“If you don’t have clients feeling the love, you don’t have any future,” he said.

But not every client wants global facilities, Dr Beaton said, adding that inevitably clients will re-assess their legal needs, resulting in more opportunity for peak locals.

“The reality is the bigger clients with the bigger revenues are going to go more and more over time to the global firms. There will be leakage to these larger firms but there will still be opportunities for large local firms with clients who don’t care if you are linked to Switzerland. They just want the best lawyers. Some will say we don’t need to be part of a global firm, which inevitably has a higher price tag. So there will be some loss of those clients. There will be quality local firms who will pick up more work. They are licking their chops and saying: ‘fantastic, more, more’.”

Large independents, including Corrs Chambers Westgarth, Minter Ellison and Clayton Utz, all report more referral work coming their way as a result of the global realignment. It might be from a perceived conflict of interest or simply because the pool of independents is now smaller.

Intrigued by all the merger activity, Clayton Utz’s chief executive partner Darryl McDonough, said international firms would not send work to an Australian firm if that firm was linked to their competitors in their home jurisdiction.

“We are very proudly an Australian law firm but we are open to discussions on the possibility of international hook-ups. There have been a number of discussions but the jury is still out. It’s a changing dynamic and certainly we have not closed the door to doing something . . . but we would need to see significant positives,” Mr McDonough said.

“You have to be very careful joining with a large global operation. The issue of conflict comes into sharp focus . . . and you have to make sure your risk management systems are OK. Once you put your trust in others, you have to be careful. You have no control over your own destiny. It’s important to make sure you are culturally compatible. When you merge, you are each the custodian of the other’s goodwill. You have to subscribe to the same set of values. You cannot take that lightly. Law firms have that added obligation to the court and we cannot take that lightly. You cannot allow that to be compromised in any way, shape or form,” he said.

Freehills’ Gavin Bell said: “I think there is definitely a position for the strong Australian firms to remain independent. They don’t have to be part of an international network.

“Australia’s role in Asia is obviously a major reason for the international firms to focus on Australia. For this reason I expect you’ll find in Australia in the next 10 years there are a lot more international firms but there will still be plenty of space for strong Australian firms as well.”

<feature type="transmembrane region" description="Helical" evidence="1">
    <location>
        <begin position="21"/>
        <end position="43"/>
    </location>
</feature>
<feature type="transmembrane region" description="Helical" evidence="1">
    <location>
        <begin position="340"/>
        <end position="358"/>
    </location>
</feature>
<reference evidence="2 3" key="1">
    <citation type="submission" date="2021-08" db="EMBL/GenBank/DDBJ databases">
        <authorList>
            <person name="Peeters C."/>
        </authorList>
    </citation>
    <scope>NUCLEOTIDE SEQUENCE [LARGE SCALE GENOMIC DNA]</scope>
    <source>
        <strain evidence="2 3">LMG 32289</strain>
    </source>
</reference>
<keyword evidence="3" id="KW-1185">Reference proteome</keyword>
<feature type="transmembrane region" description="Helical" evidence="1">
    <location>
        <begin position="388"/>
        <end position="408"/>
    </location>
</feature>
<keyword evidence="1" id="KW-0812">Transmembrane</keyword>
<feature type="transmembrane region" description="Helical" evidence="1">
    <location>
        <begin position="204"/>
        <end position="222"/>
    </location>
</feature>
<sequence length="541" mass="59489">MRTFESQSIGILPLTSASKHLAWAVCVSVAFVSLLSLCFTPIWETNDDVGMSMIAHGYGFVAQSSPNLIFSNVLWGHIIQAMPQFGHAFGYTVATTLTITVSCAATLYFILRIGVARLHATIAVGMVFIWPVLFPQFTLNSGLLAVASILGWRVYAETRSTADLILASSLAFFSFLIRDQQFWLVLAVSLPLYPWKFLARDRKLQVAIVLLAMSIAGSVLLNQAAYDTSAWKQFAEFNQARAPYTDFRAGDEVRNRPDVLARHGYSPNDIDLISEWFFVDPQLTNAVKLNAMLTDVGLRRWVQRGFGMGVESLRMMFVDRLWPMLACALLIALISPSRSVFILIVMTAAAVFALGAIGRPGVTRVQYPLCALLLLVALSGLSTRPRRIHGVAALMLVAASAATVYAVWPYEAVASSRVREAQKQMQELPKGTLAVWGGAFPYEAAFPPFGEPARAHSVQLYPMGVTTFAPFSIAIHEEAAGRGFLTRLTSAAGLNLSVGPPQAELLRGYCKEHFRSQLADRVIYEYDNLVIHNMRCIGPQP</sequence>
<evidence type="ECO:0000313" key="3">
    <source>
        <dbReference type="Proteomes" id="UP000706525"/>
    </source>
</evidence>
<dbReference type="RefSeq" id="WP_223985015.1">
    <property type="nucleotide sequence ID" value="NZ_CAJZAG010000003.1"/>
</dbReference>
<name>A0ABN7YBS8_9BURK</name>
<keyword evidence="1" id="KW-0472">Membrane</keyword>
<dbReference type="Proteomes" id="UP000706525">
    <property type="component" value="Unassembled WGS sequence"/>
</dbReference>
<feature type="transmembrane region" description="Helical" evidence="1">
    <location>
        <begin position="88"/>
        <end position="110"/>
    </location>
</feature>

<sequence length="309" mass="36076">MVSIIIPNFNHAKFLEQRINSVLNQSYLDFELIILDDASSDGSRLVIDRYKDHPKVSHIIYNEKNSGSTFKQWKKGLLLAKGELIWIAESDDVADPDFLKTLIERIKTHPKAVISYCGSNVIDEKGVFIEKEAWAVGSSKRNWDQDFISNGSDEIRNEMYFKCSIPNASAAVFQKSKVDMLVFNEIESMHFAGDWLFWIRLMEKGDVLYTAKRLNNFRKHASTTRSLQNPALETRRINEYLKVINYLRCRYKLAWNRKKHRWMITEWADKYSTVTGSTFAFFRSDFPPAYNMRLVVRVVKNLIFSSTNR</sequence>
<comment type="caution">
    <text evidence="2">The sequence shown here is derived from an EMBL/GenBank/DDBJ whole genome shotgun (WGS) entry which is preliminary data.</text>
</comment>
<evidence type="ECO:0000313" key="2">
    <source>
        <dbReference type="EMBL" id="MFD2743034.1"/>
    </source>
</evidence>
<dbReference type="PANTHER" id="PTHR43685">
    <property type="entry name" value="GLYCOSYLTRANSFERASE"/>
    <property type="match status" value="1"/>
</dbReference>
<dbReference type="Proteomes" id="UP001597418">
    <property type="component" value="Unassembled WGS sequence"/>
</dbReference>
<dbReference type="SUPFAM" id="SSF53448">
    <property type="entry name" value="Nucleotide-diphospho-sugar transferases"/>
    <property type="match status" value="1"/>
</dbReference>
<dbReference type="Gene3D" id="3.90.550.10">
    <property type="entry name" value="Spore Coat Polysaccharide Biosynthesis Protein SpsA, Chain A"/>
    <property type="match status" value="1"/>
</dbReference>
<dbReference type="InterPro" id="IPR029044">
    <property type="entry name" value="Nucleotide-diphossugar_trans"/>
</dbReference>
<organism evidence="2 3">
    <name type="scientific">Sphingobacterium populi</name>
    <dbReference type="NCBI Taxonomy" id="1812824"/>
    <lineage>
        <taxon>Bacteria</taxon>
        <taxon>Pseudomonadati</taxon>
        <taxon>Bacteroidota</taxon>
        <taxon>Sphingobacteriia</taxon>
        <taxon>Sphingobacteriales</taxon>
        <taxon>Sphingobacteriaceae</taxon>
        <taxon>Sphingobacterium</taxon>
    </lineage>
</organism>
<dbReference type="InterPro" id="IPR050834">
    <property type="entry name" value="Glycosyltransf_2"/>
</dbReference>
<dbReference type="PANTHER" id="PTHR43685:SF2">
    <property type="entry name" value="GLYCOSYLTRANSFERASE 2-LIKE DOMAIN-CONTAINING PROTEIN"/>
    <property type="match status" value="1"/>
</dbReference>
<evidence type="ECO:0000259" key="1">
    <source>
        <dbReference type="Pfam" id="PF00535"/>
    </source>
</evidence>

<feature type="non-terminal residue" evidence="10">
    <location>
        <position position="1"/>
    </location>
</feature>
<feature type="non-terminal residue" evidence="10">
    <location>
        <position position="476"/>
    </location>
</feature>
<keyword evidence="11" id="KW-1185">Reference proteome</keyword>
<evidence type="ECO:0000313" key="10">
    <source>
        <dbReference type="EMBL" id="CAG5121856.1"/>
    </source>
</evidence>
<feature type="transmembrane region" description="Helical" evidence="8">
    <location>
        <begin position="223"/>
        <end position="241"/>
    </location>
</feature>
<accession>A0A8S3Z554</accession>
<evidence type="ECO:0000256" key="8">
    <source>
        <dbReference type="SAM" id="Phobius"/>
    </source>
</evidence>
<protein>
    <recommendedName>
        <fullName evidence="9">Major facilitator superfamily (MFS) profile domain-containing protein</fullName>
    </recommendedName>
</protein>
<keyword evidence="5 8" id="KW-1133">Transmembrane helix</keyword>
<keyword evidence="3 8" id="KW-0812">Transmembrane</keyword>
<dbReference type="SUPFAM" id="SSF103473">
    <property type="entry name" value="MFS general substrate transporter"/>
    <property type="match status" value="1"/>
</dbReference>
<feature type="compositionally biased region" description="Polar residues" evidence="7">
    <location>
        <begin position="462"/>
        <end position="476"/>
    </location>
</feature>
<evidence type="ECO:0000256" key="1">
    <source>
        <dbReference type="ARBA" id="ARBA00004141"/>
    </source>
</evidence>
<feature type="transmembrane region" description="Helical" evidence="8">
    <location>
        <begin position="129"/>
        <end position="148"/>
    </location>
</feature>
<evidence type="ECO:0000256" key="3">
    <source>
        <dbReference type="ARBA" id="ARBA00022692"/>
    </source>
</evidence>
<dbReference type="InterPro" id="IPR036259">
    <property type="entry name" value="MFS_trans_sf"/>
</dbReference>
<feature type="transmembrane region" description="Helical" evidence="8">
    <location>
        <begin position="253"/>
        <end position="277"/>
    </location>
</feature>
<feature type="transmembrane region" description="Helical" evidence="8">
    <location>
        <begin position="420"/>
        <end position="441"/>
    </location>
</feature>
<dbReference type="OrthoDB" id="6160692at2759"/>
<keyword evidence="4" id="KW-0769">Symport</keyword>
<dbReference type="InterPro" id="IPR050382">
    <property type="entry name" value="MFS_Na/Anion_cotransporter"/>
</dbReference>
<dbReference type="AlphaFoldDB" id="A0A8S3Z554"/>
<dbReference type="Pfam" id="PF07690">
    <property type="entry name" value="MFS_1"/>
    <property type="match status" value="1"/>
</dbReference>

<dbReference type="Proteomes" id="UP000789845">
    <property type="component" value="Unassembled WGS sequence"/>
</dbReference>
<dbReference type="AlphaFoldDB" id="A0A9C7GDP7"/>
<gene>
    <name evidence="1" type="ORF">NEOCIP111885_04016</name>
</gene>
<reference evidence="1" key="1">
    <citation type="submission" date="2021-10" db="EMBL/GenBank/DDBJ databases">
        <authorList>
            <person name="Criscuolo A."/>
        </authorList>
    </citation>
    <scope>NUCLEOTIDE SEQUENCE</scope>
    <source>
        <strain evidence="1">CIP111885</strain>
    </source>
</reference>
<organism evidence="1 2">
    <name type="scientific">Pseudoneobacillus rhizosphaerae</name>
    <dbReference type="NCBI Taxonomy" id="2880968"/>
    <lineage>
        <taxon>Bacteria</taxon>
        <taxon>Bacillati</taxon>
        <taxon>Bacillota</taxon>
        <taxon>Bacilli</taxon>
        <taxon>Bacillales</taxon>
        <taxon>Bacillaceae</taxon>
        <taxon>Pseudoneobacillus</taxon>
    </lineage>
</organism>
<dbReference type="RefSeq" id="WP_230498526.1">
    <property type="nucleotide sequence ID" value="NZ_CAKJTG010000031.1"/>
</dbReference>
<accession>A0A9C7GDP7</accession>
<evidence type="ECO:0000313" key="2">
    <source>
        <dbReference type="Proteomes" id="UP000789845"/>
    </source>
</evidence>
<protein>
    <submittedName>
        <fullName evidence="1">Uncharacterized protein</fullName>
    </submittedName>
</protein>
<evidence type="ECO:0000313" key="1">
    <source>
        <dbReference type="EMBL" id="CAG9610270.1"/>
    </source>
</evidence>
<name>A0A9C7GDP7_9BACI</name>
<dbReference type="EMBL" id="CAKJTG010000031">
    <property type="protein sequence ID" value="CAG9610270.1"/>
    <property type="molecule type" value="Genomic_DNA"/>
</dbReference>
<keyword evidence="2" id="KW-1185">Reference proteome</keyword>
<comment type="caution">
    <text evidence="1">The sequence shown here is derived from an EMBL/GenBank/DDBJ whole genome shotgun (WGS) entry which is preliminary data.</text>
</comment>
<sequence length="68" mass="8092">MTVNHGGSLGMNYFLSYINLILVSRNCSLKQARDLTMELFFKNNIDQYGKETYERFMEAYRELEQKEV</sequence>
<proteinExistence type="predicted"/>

Global associations such as Lex Mundi, Meritas and World Law Group, each offer tens of thousands of lawyers in hundreds of offices across dozens of countries, representing the aggregate resources of the top-tier independent law firms invited to join. While challenged by the seamless service of global firms, they say they are still in demand from clients, particularly those mid-market clients not considered the target market for globals.

What of negatives in going global? According to Dr Beaton, there is the concern that established practices won’t necessarily fit. “A local government lawyer might ask: will there be a place for me? Time will tell. That is a real fear and it will materialise in some of those firms.”

There is also the fear of a loss of control and rogue behaviour. “There is the fear that we will be dictated to by London or New York or Pittsburgh or wherever. Big decisions are made in head offices. There is a loss of identity, of control, which is real and some fear that. And with fully integrated partnerships, there is a fear of liability. Partners in another part of the world might do something silly and get the firm into trouble.”

In the midst of all the talk about legal behemoths, their pros and cons, a word of caution came from NSW Chief Justice Tom Bathurst, who told the Commonwealth Lawyers Association conference in Sydney in April, that Australia had been “invaded, colonised . . . by large overseas firms, mainly from the northern hemisphere [including] from China.” He warned of the potential for conflict between ethics and profit at megafirms, where lawyers were necessarily assessed on revenue generated. The megafirms must, he said, instil not just an ethical corporate culture, but an ethical legal culture.

Without exception, those the LIJ spoke to said the global push was not seen as an invasion; rather, it represented opportunity. Referrals were up at Allens and King & Wood Mallesons within weeks of merging, as were Allens staff secondments to overseas offices.

And so to the future. What does it look like? The common view is that there will be globals and peak locals, with consolidations continuing. “It’s beginning to trickle down to mid-tier firms. They will take on the bigger firm’s name and form some type of union,” Dr Beaton predicted. “There is so much happening that most firms are struggling to know what’s relevant.

“There is also a view out there that there will be ten $10 billion [global] law firms in ten years’ time,” Dr Beaton said. “I don’t think it will be as stark as the big four accounting firms but segmentation of the industry has begun.”

At the prospect of ten legal juggernauts, Mr McDonough had this suggestion: “I think somebody needs to have a cold shower.”

Carolyn Ford